By People Staff
October 24, 1977 12:00 PM

The Queen’s Nobels

When Mairead Corrigan, 33 (left), and Betty Williams, 34, met with Queen Elizabeth aboard the royal yacht this summer, the two women were already world-famous for their efforts to bring peace to bloody Northern Ireland. Few others seemed better qualified to win the 1976 Nobel Peace Prize, but, unfortunately, they had begun their antiviolence campaign too late last year.

Ignoring bureaucracy, 22 Norwegian newspapers collected $340,000 for a consolation “People’s Peace Prize.” Last week the Nobel Foundation did the proper thing by the courageous women, awarding them a belated 1976 Nobel and $140,000. They were the first of their sex to be so honored in 31 years. All in all, it was a good week for peace: the committee gave the 1977 prize to Amnesty International.

Bagging Udall

Pop went the safety airbag, ballooning into the bosom of Maryland Rep. Barbara Mikulski. That is not why Arizona’s Morris Udall is laughing. It was a standstill demonstration of what should happen in a collision—except that hers opened, his didn’t. The Department of Transportation refuses to concede failure, claiming conditions weren’t real. Udall, who favors mandatory airbags, says the malfunction did not deflate his enthusiasm.

Lamas & Lorenzo

“Long ago I knew acting wasn’t enough,” says Argentine-born ’50s matinee idol Fernando Lamas—so he launched himself as a director some years ago (with films in Europe, TV in America). While directing an episode of Switch recently, he found himself handing out pointers to his son (by former wife Arlene Dahl), Lorenzo, 19. Although brawny Lorenzo portrays a soccer player in the show (and a teen hood in the film Grease), he accepted the counsel without argument. Dad’s reputation may have more to do with it than politeness. Admits Fernando, 62 and now wed to Esther Williams, “They call me a slave driver.”

Frampton’s Cinderella

Sergeant Pepper’s Lonely Hearts Club Band is about to step off again, headed for the big movie screen, and the speculation as to who will play Cinderella to Peter Frampton’s Billy Shears is over. Not that the decision was easy; many a fresh new face was checked out before a 22-year-old unknown, Sandy Farina, won the plum role. A resident of Hartsdale, N.Y., Sandy came out the winner after her demo tape and screen test were backed up by tawny good looks. Starting last week, she became Frampton’s Strawberry Fields, if not forever, at least for the next few months of shooting.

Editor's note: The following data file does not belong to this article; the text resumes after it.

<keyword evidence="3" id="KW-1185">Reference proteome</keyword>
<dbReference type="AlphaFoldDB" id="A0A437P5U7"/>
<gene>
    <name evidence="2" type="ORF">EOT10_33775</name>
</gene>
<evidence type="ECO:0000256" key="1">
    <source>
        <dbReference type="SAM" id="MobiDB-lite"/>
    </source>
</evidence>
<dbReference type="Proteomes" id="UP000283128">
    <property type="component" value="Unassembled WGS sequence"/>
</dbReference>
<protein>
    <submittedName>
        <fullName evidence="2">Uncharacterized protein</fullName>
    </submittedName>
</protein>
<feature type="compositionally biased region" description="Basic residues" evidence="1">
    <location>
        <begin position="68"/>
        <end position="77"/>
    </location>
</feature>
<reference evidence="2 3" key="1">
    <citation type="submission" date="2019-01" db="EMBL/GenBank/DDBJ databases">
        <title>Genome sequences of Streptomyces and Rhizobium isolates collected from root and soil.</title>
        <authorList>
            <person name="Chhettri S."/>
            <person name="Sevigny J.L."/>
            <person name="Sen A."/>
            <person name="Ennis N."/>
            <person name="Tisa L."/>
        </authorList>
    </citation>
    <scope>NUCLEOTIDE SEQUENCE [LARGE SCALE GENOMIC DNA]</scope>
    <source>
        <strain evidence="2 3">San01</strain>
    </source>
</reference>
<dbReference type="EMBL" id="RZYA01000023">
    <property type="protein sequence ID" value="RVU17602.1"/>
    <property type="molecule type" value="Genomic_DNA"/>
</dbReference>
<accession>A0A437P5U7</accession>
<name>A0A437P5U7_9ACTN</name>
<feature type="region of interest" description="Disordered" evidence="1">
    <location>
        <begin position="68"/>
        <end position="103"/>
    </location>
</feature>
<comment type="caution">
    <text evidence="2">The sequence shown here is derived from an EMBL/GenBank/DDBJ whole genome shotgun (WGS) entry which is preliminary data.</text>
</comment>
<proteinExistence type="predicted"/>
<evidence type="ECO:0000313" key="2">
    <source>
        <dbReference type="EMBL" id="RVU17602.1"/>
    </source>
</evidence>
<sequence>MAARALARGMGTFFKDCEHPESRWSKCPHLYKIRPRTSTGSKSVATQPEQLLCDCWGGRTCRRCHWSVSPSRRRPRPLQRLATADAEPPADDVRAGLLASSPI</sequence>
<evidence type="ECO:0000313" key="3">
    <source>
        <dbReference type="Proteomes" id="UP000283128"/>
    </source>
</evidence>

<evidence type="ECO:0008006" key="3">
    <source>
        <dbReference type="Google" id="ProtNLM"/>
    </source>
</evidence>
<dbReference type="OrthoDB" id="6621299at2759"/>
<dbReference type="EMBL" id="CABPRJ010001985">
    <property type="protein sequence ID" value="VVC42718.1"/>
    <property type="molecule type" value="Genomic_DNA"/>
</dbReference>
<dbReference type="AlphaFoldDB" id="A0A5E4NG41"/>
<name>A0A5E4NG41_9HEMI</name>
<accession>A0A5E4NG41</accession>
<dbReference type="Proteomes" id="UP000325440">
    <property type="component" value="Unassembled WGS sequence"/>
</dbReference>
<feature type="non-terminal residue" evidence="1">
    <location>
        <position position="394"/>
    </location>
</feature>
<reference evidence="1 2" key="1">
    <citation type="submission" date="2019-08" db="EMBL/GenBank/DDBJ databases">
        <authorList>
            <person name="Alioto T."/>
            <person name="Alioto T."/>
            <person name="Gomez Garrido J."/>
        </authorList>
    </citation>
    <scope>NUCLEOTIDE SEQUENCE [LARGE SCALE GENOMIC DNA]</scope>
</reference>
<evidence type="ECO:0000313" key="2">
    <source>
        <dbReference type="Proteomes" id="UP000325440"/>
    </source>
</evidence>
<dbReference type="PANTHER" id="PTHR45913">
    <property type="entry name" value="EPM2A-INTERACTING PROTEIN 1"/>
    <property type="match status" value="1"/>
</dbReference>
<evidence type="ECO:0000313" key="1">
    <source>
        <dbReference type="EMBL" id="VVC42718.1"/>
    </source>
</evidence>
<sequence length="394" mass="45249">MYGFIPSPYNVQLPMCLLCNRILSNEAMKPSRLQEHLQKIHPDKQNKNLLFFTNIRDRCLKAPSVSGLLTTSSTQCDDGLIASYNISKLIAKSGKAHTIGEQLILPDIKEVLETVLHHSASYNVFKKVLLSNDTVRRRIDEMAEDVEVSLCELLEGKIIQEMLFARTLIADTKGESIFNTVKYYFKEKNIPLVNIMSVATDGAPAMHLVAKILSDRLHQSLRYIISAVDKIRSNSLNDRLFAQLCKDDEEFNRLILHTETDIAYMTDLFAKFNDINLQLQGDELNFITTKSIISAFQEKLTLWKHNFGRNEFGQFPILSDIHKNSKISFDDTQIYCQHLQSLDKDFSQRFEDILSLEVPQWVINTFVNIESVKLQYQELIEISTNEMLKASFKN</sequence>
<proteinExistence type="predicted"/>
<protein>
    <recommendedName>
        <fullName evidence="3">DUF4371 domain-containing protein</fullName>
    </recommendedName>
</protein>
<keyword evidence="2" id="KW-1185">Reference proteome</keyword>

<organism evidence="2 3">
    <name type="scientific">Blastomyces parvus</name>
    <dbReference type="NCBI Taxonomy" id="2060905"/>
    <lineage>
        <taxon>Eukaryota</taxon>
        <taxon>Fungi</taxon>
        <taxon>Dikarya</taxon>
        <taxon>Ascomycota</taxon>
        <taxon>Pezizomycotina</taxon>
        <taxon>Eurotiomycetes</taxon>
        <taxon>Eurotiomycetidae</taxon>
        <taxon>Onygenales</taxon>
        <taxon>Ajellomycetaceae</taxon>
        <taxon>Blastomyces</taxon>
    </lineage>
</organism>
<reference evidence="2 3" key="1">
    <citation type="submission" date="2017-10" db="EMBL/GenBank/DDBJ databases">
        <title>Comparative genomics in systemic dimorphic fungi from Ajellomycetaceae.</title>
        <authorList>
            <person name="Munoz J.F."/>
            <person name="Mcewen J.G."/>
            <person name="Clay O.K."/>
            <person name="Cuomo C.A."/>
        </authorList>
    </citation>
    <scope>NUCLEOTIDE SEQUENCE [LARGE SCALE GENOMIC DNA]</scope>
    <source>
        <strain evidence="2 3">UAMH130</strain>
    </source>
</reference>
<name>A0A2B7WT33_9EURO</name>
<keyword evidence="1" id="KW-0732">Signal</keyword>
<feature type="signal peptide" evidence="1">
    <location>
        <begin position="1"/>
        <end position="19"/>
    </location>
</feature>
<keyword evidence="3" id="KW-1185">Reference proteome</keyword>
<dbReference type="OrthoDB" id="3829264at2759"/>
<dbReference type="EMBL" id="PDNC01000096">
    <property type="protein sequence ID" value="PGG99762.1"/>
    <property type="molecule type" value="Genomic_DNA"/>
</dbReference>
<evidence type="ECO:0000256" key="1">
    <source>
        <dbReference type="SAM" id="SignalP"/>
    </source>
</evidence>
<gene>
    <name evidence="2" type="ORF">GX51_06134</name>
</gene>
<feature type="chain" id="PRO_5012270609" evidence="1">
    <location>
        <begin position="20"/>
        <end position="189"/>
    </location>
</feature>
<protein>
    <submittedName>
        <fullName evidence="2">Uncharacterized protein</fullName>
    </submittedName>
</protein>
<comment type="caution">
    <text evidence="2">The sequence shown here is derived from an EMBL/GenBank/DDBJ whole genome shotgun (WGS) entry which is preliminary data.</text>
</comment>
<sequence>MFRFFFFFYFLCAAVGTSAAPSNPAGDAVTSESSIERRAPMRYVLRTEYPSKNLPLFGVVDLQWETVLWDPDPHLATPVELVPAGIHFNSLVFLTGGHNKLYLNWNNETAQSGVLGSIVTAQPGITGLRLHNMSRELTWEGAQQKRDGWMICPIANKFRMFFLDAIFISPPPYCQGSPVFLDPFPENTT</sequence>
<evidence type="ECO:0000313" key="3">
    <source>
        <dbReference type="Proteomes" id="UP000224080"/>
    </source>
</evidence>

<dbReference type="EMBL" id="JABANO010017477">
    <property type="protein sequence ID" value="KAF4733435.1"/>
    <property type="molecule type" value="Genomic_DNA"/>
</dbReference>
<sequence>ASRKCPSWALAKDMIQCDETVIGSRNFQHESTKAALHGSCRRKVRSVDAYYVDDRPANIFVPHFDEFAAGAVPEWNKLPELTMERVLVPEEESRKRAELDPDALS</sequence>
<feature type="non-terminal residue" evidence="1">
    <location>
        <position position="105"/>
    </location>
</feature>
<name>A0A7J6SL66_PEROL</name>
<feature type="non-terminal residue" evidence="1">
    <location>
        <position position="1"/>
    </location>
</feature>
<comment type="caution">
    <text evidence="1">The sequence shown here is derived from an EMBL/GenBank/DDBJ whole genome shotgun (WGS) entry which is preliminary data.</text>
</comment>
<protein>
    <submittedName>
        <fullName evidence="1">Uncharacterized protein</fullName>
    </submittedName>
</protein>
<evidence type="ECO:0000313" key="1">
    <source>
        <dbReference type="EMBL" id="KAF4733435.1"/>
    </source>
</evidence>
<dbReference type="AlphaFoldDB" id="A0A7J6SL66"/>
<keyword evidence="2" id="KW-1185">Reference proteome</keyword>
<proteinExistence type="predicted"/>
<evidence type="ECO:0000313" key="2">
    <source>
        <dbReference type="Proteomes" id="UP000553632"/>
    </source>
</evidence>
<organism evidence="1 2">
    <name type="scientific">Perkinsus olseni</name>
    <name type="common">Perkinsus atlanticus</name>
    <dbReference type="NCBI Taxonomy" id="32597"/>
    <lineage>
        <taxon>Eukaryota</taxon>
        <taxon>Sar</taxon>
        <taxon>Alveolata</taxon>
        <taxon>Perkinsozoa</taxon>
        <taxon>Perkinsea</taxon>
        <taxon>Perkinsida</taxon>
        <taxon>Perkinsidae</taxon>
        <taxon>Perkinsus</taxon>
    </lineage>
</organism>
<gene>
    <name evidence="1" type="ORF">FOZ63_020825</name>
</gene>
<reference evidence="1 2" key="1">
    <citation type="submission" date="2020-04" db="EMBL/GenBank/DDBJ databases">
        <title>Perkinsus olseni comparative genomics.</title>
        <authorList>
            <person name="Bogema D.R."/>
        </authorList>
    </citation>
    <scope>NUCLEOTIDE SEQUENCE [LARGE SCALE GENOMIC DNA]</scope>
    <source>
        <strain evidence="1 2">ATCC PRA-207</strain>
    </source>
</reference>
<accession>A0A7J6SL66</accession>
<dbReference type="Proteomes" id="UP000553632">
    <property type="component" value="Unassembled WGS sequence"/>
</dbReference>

Bilandic’s hug

Chicago’s Mayor Michael Bilandic, 54, is a health freak. Last month he presided over the Chicago Marathon, having run the 26.2 miles a few days before. More recently, his concern with all aspects of “health and well-being” led him to play a choking victim. With Dr. Edward Winslow of the Chicago Heart Association, Bilandic volunteered to demonstrate a “chest thrust” used to dislodge food caught in the throat. The life-saving technique obliged Bilandic to be slapped four times on the back, then hugged strenuously from behind. Said Hizzoner, when he caught his breath: “My mother used to do this to me all the time.”

Off to see the Wiz

The Wizard of Oz, which turned into the all-black Broadway hit musical The Wiz, is headed for the screen again. The latest threesome to come down the yellow brick road are comic Nipsey Russell as the Tin Man, Michael Jackson (of the Jackson Five) as the Scarecrow and Diana Ross, 33, who plays Dorothy as a 20ish schoolteacher searching for her identity. The updated movie version has some other mod accents. “Somewhere Over the Rainbow” will be New York City, where the film is currently being shot. And Emerald City? Alas, it’s the World Trade Center plaza.